Tuesday, June 22, 2010

Protestants vs. Catholics

One of the famous splits between Protestants and Catholics is in regard to birth control. I always thought the Catholic opposition to birth control was stupid. I know, I'm a diplomat. What do you want, twenty babies?

I've always liked birth control myself. Big fan of the birth control. Nonetheless, I do see how birth control has changed our attitudes about human sexuality. Before birth control, we were at the mercy of God, or if you prefer, nature. Women could get pregnant at any time. Thus sex was a very big deal, as we would be responsible for any baby we created.

Birth control is an attempt to take control of this process from God. We will control when we get pregnant and when we do not get pregnant. Abortion kind of flows out of this mindset. I am pregnant and I do not want to be pregnant and therefore I should be in charge of whether I am pregnant or not. One might add that this same argument can be made by Plato and Aristotle for the woman who walks away from her baby. I do not want to be a mother, and so I walk away. I am responsible for what I do, but I have no responsibility for this other human being. Sooner or later this attitude seems selfish to us. And of course it is selfish. We are putting our own will ahead of God's will.

Planned Parenthood suggests by its very name that humanity should be in charge of this event. A religous person might point out that every pregnancy is planned by God, although we might not know what the hell is going on. But Planned Parenthood says that we human beings should plan it. An unplanned pregnancy is bad. Something major has happened to you and you are out of control. In religious terms a miracle has happened, the miracle of life. This one little sperm, out of millions of sperms, has fertilized an egg, in a completely unique process that will never happen again. So a pregnancy seems bigger than us. We did it, of course. This is not a virgin birth. We did it but we did not control it or plan it or organize it. We might pretend we did, but it's really God's show. And so birth control is like this contest of wills. We have a human urge to control and play God. And God gave us free will, and so it is up to us to decide whether we will exert our will, or attempt to follow God.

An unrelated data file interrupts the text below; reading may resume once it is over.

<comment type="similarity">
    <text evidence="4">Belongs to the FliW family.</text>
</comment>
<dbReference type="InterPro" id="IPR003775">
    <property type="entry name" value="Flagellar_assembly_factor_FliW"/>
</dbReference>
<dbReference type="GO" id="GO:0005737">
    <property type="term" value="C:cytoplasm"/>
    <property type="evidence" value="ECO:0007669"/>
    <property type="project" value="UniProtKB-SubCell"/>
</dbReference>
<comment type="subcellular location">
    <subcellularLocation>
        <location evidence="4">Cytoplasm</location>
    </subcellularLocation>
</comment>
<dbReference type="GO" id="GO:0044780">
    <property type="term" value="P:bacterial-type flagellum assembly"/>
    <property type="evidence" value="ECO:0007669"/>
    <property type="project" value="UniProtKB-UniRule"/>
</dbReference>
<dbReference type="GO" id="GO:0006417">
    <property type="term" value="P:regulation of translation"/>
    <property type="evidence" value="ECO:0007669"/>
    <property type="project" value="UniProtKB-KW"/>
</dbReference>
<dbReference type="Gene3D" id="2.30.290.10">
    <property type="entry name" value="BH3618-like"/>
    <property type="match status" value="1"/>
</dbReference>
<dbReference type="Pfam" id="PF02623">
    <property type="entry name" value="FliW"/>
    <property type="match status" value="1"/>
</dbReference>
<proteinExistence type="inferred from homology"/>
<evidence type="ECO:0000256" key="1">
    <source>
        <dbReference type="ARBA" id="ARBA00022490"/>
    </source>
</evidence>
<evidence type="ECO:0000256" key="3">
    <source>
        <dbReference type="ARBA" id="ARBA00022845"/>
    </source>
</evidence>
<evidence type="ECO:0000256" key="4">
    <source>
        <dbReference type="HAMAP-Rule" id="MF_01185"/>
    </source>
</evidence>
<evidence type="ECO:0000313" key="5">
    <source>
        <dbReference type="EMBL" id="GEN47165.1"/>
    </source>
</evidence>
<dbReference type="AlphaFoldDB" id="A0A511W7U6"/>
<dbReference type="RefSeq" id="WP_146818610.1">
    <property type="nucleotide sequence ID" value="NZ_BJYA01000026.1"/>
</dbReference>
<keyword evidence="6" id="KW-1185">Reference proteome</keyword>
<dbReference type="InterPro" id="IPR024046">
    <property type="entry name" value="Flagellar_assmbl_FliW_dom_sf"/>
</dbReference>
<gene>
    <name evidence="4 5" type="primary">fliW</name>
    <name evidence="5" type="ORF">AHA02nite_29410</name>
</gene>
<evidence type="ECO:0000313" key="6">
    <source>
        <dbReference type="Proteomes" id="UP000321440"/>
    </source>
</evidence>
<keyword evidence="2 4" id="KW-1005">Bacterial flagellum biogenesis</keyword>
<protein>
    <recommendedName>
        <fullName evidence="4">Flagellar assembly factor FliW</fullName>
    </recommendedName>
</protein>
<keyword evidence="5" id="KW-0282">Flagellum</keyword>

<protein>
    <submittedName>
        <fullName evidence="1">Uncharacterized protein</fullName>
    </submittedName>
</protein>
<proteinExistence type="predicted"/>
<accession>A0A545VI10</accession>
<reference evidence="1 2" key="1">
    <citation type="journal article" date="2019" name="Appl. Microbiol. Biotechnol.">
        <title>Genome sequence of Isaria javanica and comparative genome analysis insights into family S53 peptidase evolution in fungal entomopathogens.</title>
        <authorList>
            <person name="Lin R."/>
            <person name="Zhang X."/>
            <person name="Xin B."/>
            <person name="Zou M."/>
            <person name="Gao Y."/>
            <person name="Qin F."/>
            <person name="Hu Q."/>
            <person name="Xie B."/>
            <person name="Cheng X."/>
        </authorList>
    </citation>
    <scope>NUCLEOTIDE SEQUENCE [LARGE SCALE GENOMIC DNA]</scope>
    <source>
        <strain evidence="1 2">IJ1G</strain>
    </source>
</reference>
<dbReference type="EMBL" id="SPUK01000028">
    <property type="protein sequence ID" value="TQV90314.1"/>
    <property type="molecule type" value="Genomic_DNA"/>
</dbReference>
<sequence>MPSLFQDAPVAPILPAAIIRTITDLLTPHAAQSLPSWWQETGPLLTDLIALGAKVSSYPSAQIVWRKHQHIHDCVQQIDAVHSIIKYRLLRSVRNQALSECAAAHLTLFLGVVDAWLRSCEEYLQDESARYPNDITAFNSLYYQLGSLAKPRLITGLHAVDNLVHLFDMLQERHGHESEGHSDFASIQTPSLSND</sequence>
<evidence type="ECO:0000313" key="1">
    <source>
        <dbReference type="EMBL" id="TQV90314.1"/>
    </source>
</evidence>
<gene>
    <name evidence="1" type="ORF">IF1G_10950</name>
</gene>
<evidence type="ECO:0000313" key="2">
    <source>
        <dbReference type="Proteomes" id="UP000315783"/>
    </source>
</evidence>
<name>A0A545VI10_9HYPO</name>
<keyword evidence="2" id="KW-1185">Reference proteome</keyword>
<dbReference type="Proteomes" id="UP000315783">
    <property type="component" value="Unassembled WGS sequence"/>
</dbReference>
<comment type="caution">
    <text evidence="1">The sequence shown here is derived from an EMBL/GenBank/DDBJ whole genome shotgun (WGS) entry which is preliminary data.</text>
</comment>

I do not think birth control is a sin, but then again I am always easy on myself. I do think as we use birth control, it opens up the mindset that sex is fun sport, which suggests that it need not be lovemaking. And I think also that our human urge to control, not just birth but the world itself, leads to all sorts of sins. So I like birth control. But I get the heebie-jeebies when I imagine yuppies in the future who fertilize a thousand zygotes and then select the one with the best genetic profile, and terminate the rest. I get repulsed when we control birth so much that we start DNA profiling. And we treat our babies as if they are our property, to dispose of at our will. If we create this life, and God has nothing to do with it, then we open the door to treating our children as if they are objects. And having a baby becomes rather like shopping for a new pair of shoes.

When we abolish God and say that we plan the pregnancy and the pregnancy is ours and we control it absolutely, it seems to me that this is a monstrous attitude to have. Do we design the baby, organize the baby, structure the baby? Do we impose our will on the baby? When does our desire to control become an ugly fascism? And when does our unhappiness at our lack of control result in innocent people being slaughtered? We all feel this urge to control, and yet when we look at human history, we can see all the evil that is done by people who obsess about control and obsess about power over humanity.

We do not have the power to design the baby. Although it probably will come, some day. Right now all we can do is terminate the unwanted, the handicapped, the girls. We can terminate girls until we get a boy. But we cannot design that boy. But perhaps one day we can. We will design him and build him from scratch and he will be our little science project. And will we love this child, or we will we be unhappy at how he resists our controls?

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